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Journal cover: International Journal of Sociology and Social Policy

International Journal of Sociology and Social Policy

ISSN: 0144-333X

Online from: 1981

Subject Area: Industry and Public Sector Management

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Warming winters and New Hampshire’s lost ski areas: an integrated case study


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Title:Warming winters and New Hampshire’s lost ski areas: an integrated case study
Author(s):Lawrence C. Hamilton, (Department of Sociology, University of New Hampshire, Durham, NH 03824), David E. Rohall, (Department of Sociology, Western Illinois University, Macomb, IL 61455), Benjamin C. Brown, (Department of Sociology, University of New Hampshire, Durham, NH 03824), Gregg F. Hayward, (Whittemore School of Business and Economics, University of New Hampshire, Durham, NH 03824), Barry D. Keim, (Southern Regional Climate Center, Louisiana State University, Baton Rouge, LA 70803)
Citation:Lawrence C. Hamilton, David E. Rohall, Benjamin C. Brown, Gregg F. Hayward, Barry D. Keim, (2003) "Warming winters and New Hampshire’s lost ski areas: an integrated case study", International Journal of Sociology and Social Policy, Vol. 23 Iss: 10, pp.52 - 73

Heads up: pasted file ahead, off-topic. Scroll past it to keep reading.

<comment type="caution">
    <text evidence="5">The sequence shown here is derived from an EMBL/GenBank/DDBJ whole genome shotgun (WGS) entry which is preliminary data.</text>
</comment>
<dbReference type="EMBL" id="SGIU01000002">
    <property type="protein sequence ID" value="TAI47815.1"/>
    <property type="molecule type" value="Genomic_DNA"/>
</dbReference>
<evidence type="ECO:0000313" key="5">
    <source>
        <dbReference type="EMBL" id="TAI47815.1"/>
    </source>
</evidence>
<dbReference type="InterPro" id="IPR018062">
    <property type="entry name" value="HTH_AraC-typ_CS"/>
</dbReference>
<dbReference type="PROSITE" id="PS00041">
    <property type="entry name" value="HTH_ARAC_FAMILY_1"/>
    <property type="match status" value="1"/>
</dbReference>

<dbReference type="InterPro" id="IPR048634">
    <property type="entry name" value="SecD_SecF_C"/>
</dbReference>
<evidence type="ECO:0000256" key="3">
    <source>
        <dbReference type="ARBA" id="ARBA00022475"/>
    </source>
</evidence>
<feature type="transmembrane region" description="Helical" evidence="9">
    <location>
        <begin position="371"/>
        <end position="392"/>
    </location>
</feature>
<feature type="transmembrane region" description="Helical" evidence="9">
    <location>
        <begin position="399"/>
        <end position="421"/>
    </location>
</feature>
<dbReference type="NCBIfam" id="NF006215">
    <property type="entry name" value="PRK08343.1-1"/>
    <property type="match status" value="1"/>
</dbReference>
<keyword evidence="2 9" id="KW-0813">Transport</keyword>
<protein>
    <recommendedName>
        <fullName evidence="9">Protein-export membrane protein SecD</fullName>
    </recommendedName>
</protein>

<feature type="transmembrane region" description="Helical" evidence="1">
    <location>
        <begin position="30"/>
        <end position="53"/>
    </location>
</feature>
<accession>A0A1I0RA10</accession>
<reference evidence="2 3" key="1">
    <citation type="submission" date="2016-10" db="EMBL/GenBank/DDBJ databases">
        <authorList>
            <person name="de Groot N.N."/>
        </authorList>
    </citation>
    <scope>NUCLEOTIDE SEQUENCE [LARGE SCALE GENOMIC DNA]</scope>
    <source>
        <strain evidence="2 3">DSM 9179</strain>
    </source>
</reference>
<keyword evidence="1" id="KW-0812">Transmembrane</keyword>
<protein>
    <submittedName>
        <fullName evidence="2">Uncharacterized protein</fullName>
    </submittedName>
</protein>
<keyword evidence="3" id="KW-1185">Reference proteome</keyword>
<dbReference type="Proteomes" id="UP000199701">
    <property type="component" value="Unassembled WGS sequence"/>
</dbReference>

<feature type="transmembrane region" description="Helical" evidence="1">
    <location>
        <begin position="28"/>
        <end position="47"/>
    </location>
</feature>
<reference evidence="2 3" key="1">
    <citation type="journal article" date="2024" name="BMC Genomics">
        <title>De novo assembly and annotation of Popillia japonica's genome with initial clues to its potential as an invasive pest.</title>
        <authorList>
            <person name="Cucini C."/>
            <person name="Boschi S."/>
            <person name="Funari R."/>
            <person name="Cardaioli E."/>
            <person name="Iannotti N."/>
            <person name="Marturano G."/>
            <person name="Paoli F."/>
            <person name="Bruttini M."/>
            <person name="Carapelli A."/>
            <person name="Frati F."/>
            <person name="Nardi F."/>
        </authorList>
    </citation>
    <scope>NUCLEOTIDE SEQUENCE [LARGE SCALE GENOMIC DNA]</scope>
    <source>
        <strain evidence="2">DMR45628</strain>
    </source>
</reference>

Keywords:Global warming, Snow, Sports, USA
Article type:Case study
DOI:10.1108/01443330310790309 (Permanent URL)
Publisher:MCB UP Ltd
Abstract:New Hampshire’s mountains and winter climate support a ski industry that contributes substantially to the state economy. Through more than 70 years of history, this industry has adapted and changed with its host society. The climate itself has changed during this period too, in ways that influenced the ski industry’s development. During the 20th century, New Hampshire’s mean winter temperature warmed about 2.1° C (3.8° F). Much of that change occurred since 1970. The mult-decadal variations in New Hampshire winters follow global temperature trends. Snowfall exhibits a downward trend, strongest in southern New Hampshire, and also correlates with the North Atlantic Oscillation. Many small ski areas opened during the early years while winters were cold and snowy. As winters warmed, areas in southern or lowelevation locations faced a critical disadvantage. Under pressure from both climate and competition, the number of small ski areas leveled off and then fell steeply after 1970. The number of larger, chairliftoperating ski areas began falling too after 1980. Aprolonged warming period increased the importance of geographic advantages, and also of capital investment in snowmaking, grooming and economic diversification. The consolidation trend continues today. Most of the surviving ski areas are located in the northern mountains. Elsewhere around the state, one can find the remains of “lost” ski areas in places that now rarely have snow suitable for downhill skiing. This case study demonstrates a general approach for conducting integrated empirical research on the human dimensions of climate change.



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